More and more students and educational institutions are opting out of physical textbooks each year. One company leading the digital textbook revolution is located right here in Houston.
OpenStax is a Rice University-based publisher of open educational resources. The company has been publishing its free resources since 2012, growing its presence to over 36 college and Advanced Placement courses, according to a news release from Rice.
This year, over 90 percent of students will log on to free textbooks digitally in some way — through a website, PDF, or on OpenStax, the release states, and OpenStax new app received almost 58,000 downloads in just a month.
"We are exceeding even our own expectations of growth and impact on a daily basis," says Daniel Williamson, managing director of OpenStax, in a release. "This tells us that people believe in what we've created and that we need to keep going."
The company, which focuses on access to textbooks for students, also provides print books at a lower cost, and OpenStax entered into a deal with Vretta Inc. to expand this print program to Canada earlier this year.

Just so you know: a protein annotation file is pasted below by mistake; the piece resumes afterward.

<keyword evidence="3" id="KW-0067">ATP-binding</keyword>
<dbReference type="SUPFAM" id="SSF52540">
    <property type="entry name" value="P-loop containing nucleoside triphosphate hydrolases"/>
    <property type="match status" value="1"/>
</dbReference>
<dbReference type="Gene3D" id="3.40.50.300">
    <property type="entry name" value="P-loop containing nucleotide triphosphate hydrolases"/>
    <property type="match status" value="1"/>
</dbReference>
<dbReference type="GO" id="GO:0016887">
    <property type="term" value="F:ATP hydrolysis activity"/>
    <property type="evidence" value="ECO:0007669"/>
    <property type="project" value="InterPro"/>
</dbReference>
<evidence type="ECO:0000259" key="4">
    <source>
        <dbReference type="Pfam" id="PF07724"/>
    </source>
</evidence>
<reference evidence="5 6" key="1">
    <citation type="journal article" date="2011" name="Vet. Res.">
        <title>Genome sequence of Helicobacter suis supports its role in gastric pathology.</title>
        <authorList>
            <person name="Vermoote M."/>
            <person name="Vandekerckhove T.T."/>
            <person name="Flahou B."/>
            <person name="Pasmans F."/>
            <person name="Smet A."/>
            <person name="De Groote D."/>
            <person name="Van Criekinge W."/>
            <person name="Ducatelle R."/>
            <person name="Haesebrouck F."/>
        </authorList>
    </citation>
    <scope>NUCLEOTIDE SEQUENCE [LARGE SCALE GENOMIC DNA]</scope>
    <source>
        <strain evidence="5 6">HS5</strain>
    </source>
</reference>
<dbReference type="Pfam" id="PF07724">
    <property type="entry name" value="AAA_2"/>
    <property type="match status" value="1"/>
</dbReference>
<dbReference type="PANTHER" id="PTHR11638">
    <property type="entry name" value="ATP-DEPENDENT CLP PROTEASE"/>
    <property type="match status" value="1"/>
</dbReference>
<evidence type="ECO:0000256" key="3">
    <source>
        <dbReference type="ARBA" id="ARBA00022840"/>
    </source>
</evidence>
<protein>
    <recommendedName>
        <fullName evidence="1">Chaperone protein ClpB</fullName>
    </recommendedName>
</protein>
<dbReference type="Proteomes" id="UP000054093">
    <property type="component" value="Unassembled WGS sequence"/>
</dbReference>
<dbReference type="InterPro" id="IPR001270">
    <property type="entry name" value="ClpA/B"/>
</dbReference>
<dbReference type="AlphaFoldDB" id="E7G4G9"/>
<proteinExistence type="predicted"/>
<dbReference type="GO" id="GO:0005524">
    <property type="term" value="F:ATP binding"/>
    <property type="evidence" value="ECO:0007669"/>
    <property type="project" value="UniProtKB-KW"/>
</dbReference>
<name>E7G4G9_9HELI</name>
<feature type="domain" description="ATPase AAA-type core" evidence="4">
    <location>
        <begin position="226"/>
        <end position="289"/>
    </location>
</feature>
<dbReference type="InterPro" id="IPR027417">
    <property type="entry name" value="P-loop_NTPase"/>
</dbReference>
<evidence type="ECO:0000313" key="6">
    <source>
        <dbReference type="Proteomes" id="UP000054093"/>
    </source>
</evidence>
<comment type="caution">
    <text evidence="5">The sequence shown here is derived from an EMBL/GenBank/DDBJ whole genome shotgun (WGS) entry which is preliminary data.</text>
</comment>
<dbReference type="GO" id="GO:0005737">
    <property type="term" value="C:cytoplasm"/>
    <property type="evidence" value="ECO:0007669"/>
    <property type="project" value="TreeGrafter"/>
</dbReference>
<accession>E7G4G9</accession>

OpenStax itself is responsible for saving 9 million students over $830 million, per the release, not the mention the fact that digital resources is driving the cost of textbooks down in general.
"Until a few years ago the college textbook bubble had seen sustained growth — textbook prices had risen 800 percent over 50 years," says Mark Perry, a scholar at The American Enterprise Institute and professor of economics and finance at the University of Michigan, in the release. "In 2017, there was a market-wide drop in textbook prices, and I believe that free alternatives like OpenStax books are central to that disruption."
OpenStax has plans to continue its growth with the launch of Rover by OpenStax, which is a low-cost online math tool that incorporates a step-by-step feedback technology called Stepwise.